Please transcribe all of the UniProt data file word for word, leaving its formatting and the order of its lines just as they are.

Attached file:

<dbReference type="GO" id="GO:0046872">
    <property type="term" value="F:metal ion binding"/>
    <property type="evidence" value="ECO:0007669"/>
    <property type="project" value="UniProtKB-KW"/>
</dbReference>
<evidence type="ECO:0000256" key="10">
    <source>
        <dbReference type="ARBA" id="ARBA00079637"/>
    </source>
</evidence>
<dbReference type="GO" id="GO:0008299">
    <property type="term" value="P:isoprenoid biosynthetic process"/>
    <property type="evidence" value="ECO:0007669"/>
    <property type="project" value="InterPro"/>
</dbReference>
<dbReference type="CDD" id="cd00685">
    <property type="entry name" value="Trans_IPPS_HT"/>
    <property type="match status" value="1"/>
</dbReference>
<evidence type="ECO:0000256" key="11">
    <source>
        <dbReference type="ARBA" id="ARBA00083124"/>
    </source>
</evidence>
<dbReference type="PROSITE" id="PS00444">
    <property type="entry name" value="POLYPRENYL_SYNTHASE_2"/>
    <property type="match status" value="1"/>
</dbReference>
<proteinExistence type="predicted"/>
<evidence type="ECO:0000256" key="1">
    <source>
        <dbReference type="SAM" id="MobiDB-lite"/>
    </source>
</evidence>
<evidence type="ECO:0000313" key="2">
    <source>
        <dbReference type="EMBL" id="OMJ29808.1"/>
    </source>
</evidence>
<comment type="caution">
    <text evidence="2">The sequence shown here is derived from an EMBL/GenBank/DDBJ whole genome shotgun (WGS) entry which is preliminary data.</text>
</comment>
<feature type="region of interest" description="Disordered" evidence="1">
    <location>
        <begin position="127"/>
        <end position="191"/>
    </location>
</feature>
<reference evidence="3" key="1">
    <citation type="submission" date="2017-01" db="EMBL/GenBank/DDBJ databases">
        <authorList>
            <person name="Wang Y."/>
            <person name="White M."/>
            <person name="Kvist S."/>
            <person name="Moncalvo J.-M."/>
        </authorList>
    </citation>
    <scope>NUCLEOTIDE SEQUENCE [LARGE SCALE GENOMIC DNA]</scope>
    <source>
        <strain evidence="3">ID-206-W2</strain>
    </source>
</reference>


<dbReference type="GO" id="GO:0046872">
    <property type="term" value="F:metal ion binding"/>
    <property type="evidence" value="ECO:0007669"/>
    <property type="project" value="UniProtKB-KW"/>
</dbReference>
<evidence type="ECO:0000256" key="10">
    <source>
        <dbReference type="ARBA" id="ARBA00079637"/>
    </source>
</evidence>
<dbReference type="GO" id="GO:0008299">
    <property type="term" value="P:isoprenoid biosynthetic process"/>
    <property type="evidence" value="ECO:0007669"/>
    <property type="project" value="InterPro"/>
</dbReference>
<dbReference type="CDD" id="cd00685">
    <property type="entry name" value="Trans_IPPS_HT"/>
    <property type="match status" value="1"/>
</dbReference>
<evidence type="ECO:0000256" key="11">
    <source>
        <dbReference type="ARBA" id="ARBA00083124"/>
    </source>
</evidence>
<dbReference type="PROSITE" id="PS00444">
    <property type="entry name" value="POLYPRENYL_SYNTHASE_2"/>
    <property type="match status" value="1"/>
</dbReference>
<proteinExistence type="predicted"/>
<evidence type="ECO:0000256" key="1">
    <source>
        <dbReference type="SAM" id="MobiDB-lite"/>
    </source>
</evidence>
<evidence type="ECO:0000313" key="2">
    <source>
        <dbReference type="EMBL" id="OMJ29808.1"/>
    </source>
</evidence>
<comment type="caution">
    <text evidence="2">The sequence shown here is derived from an EMBL/GenBank/DDBJ whole genome shotgun (WGS) entry which is preliminary data.</text>
</comment>
<feature type="region of interest" description="Disordered" evidence="1">
    <location>
        <begin position="127"/>
        <end position="191"/>
    </location>
</feature>
<reference evidence="3" key="1">
    <citation type="submission" date="2017-01" db="EMBL/GenBank/DDBJ databases">
        <authorList>
            <person name="Wang Y."/>
            <person name="White M."/>
            <person name="Kvist S."/>
            <person name="Moncalvo J.-M."/>
        </authorList>
    </citation>
    <scope>NUCLEOTIDE SEQUENCE [LARGE SCALE GENOMIC DNA]</scope>
    <source>
        <strain evidence="3">ID-206-W2</strain>
    </source>
</reference>